You can usually tell when your teens are getting antsy. Sometimes they will tap their toes or their pencils. They will fidget or pace. You’ve probably seen this type of behavior from your husband as well. Males think better when they are moving. Physical activity increases blood flow, and hence oxygen, to the brain. This increases their ability to pay attention, increases memory, and makes learning easier. Movement while learning is beneficial for men and women alike – but it’s even more crucial for boys.
3 – Mix it Up
Books are great! There is a lot of value in having our children read to learn new information. It’s also very easy to hand our kids a book and walk away. However, if we want our kids to learn more fully we need to try to involve all of their senses. Incorporate some technology into your homeschool. Listen to audio dramas from time to time. Place a more physical activity between two more sedentary ones.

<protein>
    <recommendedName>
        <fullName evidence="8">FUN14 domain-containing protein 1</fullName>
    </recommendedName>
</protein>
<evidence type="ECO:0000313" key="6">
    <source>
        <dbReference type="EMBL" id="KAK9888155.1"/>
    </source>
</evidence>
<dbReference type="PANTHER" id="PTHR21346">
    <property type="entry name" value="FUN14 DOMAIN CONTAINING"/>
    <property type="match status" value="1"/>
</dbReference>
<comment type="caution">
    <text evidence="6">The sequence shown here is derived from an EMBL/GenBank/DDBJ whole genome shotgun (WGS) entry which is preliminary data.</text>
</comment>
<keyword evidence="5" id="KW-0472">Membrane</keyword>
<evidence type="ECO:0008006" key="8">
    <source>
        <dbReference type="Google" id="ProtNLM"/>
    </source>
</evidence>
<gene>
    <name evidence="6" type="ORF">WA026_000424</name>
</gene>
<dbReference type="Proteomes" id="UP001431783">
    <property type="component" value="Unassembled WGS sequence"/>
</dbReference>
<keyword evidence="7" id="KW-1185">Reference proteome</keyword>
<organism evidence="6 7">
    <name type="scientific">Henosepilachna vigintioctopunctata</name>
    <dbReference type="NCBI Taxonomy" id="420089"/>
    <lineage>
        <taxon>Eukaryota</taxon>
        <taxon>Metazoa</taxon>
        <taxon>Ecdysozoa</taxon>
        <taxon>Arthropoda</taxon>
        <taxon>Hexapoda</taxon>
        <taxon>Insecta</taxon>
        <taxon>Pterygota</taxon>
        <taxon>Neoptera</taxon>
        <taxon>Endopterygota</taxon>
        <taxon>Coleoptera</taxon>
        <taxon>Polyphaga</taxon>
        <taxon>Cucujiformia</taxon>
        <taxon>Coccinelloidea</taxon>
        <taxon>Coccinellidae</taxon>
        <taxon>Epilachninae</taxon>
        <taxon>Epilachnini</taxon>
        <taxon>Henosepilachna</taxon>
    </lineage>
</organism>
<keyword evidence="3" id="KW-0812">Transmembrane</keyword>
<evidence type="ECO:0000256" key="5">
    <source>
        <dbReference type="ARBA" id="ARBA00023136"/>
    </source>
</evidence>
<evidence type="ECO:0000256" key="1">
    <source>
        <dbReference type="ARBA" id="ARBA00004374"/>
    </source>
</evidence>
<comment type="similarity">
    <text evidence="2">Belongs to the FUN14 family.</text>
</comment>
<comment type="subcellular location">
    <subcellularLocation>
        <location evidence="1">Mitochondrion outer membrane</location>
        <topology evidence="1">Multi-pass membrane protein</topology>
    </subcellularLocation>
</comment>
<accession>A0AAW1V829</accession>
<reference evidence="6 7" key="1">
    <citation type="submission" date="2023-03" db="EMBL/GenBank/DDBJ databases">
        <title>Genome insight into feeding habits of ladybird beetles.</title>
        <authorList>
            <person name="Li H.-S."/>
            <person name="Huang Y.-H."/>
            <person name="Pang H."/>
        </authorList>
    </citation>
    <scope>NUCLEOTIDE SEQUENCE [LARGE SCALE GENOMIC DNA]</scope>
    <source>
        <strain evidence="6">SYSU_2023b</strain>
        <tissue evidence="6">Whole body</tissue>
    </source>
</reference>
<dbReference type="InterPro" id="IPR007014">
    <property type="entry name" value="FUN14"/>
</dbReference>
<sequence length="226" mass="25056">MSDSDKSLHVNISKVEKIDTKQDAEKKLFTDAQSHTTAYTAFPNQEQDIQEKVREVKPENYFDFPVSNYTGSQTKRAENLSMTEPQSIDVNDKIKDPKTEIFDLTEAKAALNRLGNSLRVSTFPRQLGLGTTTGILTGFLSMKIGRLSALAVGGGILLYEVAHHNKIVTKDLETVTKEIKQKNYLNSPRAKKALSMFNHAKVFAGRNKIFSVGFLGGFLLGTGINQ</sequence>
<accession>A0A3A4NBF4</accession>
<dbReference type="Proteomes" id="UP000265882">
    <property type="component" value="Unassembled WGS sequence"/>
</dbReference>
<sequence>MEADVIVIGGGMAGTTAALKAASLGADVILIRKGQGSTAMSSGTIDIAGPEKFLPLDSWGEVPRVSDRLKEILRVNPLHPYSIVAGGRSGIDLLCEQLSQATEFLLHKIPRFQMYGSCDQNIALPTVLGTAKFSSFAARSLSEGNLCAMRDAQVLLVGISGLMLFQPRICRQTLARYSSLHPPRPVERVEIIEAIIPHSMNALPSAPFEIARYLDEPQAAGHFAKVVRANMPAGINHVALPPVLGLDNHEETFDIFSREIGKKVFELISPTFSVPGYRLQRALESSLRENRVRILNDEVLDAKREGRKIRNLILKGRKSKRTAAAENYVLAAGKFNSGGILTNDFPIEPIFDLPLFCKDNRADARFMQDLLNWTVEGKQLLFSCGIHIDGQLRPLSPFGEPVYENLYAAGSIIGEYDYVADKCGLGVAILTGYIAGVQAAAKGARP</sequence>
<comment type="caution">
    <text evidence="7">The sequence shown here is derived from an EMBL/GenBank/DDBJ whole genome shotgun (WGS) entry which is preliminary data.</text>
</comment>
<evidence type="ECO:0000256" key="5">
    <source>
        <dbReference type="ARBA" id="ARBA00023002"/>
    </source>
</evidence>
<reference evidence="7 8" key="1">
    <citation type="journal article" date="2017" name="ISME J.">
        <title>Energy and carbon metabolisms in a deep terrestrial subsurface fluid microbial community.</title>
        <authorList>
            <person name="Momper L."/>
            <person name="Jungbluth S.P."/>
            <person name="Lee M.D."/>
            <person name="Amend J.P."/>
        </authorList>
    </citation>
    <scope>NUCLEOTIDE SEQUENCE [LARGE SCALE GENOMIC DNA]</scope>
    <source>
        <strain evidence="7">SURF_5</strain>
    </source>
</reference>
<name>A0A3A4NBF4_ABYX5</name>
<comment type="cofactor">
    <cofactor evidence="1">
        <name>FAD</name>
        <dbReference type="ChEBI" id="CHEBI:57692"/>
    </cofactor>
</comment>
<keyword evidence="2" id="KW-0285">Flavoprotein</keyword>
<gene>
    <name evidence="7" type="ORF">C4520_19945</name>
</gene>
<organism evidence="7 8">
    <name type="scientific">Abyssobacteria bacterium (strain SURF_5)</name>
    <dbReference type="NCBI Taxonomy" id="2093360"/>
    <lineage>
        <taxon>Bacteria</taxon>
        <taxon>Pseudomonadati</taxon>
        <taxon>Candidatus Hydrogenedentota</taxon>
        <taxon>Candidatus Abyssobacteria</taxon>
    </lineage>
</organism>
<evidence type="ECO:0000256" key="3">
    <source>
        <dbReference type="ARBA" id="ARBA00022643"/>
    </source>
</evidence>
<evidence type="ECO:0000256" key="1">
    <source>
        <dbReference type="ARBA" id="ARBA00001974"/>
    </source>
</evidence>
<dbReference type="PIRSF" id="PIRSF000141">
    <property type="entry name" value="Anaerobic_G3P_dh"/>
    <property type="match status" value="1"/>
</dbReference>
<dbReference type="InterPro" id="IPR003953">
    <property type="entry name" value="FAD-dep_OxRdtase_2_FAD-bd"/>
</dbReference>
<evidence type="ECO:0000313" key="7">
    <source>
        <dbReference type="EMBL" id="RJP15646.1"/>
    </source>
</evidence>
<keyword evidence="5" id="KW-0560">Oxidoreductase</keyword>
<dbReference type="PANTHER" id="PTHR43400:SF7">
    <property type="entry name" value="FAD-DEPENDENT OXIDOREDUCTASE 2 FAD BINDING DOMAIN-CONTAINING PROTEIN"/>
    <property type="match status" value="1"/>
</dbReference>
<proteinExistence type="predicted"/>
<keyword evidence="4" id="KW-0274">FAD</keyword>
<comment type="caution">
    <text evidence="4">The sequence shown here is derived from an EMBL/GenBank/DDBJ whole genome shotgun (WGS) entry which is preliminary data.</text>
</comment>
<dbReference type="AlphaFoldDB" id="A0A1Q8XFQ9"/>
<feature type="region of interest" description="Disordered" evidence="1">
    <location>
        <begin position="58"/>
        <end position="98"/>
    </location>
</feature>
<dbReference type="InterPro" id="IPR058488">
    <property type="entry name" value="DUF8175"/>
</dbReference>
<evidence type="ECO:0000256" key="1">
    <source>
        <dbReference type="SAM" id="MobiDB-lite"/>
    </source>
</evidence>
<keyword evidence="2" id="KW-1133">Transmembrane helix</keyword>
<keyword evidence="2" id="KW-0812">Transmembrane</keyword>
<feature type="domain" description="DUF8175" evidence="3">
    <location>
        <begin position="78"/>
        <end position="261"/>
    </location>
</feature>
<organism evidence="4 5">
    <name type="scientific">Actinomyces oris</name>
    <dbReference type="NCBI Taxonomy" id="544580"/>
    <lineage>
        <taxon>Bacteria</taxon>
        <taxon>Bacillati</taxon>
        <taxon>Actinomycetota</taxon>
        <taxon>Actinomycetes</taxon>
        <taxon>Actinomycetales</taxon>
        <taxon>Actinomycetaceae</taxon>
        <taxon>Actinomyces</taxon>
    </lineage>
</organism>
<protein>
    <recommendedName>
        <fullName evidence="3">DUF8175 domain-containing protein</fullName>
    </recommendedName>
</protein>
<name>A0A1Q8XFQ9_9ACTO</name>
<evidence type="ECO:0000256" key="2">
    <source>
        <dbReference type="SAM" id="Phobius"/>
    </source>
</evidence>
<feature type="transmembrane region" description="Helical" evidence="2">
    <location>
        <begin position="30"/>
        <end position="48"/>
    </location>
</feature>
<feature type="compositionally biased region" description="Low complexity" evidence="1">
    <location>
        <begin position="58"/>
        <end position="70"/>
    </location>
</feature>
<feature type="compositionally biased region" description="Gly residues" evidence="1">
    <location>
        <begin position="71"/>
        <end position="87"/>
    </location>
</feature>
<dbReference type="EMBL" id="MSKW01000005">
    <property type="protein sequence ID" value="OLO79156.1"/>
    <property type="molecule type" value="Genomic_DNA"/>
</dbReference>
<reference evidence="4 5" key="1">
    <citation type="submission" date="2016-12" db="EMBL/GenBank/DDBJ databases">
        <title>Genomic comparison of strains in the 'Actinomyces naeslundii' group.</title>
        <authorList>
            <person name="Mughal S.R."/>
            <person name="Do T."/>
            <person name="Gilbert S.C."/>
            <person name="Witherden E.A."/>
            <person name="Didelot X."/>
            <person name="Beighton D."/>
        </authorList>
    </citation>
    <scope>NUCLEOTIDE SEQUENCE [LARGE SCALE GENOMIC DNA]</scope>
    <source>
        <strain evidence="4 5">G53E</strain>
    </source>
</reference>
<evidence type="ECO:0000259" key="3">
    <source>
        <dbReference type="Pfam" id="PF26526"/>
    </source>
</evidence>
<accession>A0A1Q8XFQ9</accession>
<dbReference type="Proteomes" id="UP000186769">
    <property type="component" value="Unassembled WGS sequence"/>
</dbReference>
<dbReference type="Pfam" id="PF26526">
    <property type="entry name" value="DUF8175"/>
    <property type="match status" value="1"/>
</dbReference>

4 – Allow them to Choose
Let’s face it! Our tweens and teens hate being told what to do all the time. They are in the strange position of feeling like adults but actually still being immature in many ways. Whenever we can allow our kids to make decisions for themselves, however, we will find that things will be much more enjoyable for everyone involved.
A few years back, I shook up our homeschool and started doing things very differently. I had been giving my boys a daily task list for years – but I switched over to a weekly task list instead. Then, I set expectations for them and let them choose what they worked on when. I didn’t force them to do specific subjects each day. I didn’t demand that they start at any specific time. The only rule was that they needed to complete everything I had assigned to them by the time my husband got home on Friday evening.